So, you probably thought the Nintendo Wii was the first interactive console with motion controls. You probably thought its innovative ideas revolutionized the gaming industry as we know it. The Wii is a completely unique console that influenced and changed it peers, right? Wrong. In this post, Xavix Port: The Original Wii, we will examine the Xavix Port and how its concepts would continue on to influence Nintendo’s all time best selling system.
The Xavix Port began life as a concept from SSD Company Limited. SSD was originally conceived in 1995. The company’s founders hoped to bring about innovative technology into the world. SSD is based out of Â California. The acronyms in the title, SSD, stand for Shinsedai. In English, that translates to “new generation.”
Of course, the crowning flagship of SSD is the Xavix multiprocessor microchip completely designed from the ground up by SSD. This special chip powers the Xavix Port console and its movement based gaming system.
At first glance, you would be forgiven for incorrectly assuming the Xavix Port is a unrefined clone of the Nintendo Wii. However, this console made its debut two years before the Wii was first released globally. Â The console functions much the same way as the Nintendo Wii and its stock game, Wii Sports. Basically, you purchase the system, which is rare but shows up on Amazon/the ‘Bay. Unlike the Wii (and other consoles on the market at the time such as the PS2), Xavix Port does not use discs. The console runs off cartridges and their related accessories. For instance, baseball comes with a plastic bat controller, boxing comes with a pair of gloves. You purchased these accessory/cartridge combos separate from the actual console. Then, the characters on screen mirror the way you move your accessories on the respective game. Here is a list of games released for the console: bowling, tennis, baseball, golf, powerboxing, Jackie Chan Fitness mat, bassfishing, lifestyle manager, eyehand coordination, and Music&Circuit.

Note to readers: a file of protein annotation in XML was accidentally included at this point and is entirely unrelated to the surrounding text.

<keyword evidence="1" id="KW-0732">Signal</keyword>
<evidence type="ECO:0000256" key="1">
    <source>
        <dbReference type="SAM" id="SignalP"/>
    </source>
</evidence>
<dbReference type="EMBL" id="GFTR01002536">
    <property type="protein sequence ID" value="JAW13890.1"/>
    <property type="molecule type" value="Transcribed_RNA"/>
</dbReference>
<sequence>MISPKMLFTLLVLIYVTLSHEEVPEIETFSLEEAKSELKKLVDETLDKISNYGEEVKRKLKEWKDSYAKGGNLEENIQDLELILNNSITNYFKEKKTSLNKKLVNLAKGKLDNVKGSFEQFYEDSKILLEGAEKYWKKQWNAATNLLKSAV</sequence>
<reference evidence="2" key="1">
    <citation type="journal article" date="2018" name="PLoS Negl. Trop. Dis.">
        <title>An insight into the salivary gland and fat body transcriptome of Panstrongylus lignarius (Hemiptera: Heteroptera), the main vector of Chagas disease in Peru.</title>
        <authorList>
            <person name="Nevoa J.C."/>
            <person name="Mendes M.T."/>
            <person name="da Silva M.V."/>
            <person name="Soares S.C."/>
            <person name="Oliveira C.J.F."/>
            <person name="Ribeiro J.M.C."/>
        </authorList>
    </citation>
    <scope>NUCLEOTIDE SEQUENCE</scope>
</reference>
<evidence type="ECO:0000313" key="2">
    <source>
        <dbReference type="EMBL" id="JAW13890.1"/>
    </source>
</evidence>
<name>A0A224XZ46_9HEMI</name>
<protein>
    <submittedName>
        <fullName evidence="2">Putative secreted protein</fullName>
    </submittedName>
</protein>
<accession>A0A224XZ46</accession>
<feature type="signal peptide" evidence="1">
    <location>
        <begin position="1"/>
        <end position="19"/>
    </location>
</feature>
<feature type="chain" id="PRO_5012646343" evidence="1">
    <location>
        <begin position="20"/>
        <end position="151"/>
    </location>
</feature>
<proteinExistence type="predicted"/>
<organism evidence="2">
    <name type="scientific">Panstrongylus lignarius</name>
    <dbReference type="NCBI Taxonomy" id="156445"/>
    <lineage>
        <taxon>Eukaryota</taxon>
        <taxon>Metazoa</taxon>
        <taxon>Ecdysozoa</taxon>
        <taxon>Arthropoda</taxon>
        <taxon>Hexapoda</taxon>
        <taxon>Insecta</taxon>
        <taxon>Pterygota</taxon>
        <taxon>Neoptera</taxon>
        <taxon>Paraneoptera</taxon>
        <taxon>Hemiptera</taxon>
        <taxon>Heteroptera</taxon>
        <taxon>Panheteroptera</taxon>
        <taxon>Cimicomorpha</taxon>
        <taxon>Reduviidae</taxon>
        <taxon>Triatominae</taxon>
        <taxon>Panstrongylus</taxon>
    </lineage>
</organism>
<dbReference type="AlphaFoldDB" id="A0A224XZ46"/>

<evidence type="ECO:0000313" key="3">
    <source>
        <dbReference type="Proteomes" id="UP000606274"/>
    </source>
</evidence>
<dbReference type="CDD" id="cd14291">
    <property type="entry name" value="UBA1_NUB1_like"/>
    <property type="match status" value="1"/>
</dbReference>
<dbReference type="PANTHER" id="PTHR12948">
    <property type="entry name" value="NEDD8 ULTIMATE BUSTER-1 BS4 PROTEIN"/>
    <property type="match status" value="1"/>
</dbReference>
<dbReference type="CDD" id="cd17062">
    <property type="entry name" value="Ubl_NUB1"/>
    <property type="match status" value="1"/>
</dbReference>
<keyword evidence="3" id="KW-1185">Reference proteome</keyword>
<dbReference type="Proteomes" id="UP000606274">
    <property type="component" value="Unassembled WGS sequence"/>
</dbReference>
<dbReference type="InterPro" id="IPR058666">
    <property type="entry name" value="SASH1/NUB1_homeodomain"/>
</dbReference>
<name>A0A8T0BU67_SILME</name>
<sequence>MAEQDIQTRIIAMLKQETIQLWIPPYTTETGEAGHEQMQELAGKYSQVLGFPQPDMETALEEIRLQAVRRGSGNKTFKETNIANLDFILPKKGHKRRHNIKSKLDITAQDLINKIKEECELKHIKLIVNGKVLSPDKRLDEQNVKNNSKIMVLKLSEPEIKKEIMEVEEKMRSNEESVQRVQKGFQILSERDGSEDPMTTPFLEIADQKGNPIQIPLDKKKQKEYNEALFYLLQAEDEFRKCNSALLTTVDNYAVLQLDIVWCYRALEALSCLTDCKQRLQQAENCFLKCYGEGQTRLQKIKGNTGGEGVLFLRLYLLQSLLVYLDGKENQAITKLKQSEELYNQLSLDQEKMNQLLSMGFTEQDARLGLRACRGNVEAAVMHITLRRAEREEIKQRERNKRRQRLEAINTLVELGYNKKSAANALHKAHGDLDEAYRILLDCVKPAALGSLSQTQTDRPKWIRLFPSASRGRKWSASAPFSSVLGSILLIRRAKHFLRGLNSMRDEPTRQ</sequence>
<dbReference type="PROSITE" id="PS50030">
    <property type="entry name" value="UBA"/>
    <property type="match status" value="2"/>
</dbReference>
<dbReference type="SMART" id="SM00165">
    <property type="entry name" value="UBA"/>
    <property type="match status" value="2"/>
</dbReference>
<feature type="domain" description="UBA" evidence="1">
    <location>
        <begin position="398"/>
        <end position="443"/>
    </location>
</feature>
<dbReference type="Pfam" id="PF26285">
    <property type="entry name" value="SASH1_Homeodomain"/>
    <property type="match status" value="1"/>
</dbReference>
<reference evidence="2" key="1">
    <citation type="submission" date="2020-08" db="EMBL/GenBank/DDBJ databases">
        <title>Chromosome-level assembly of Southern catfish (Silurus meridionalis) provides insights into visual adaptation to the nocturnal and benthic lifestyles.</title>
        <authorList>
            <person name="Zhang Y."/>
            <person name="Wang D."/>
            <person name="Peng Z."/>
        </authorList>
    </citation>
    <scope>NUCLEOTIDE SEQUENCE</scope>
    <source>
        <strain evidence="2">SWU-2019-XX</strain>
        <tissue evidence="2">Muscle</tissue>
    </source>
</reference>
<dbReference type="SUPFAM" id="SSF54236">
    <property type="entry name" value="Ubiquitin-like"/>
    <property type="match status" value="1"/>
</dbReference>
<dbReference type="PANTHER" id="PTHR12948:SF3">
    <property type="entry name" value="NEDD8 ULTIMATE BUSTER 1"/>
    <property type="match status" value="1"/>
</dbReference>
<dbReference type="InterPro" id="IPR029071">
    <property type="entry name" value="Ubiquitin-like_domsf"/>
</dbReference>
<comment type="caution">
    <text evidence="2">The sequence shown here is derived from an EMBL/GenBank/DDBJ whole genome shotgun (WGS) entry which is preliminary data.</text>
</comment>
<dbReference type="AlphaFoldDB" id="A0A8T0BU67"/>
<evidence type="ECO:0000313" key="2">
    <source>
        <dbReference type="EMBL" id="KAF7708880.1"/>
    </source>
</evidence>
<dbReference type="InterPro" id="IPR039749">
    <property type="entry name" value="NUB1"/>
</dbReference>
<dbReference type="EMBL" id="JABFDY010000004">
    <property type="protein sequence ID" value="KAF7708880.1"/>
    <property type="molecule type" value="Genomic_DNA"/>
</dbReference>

Xavix was sort of an abandoned console. The controls on these games could be somewhat clunky at times. And the console’s sensors worked best by sitting the console on top of your box television (something that doesn’t quite work with our newer style flat screens). The Wii may have stolen these ideas wholesale in Nintendo’s quest to crush the competition, but they also perfected (sort of) the motion control of the games. But, still. You don’t purchase something like this to actually play the titles on the regular. You purchase it to invest in a rare, unique, unsuccessful console which will be worth a lot of money 30 years from now when there are virtually none on the market. This console is an important (albeit forgotten) piece of gaming past. Don’t expect to be blown away by the games, visuals, or controls. Instead, curve your expectations for something funky and new. The Xavix is a refreshing idea that deserved more than to just be stolen by Nintendo and thrown to the wayside. What’s really could have been cool is if Nintendo had hired the SSD designers to work for the Wii and WiiU. But, such is life. Filled with what if scenarios and possibilities.
If you’re interested in getting in on this unique piece of gaming’s past, check out these links below. After all, it sure isn’t sold by the manufacturer anymore! And you really should be interested if you’re a collector.
J-Mat – This one seems to be a particular favorite
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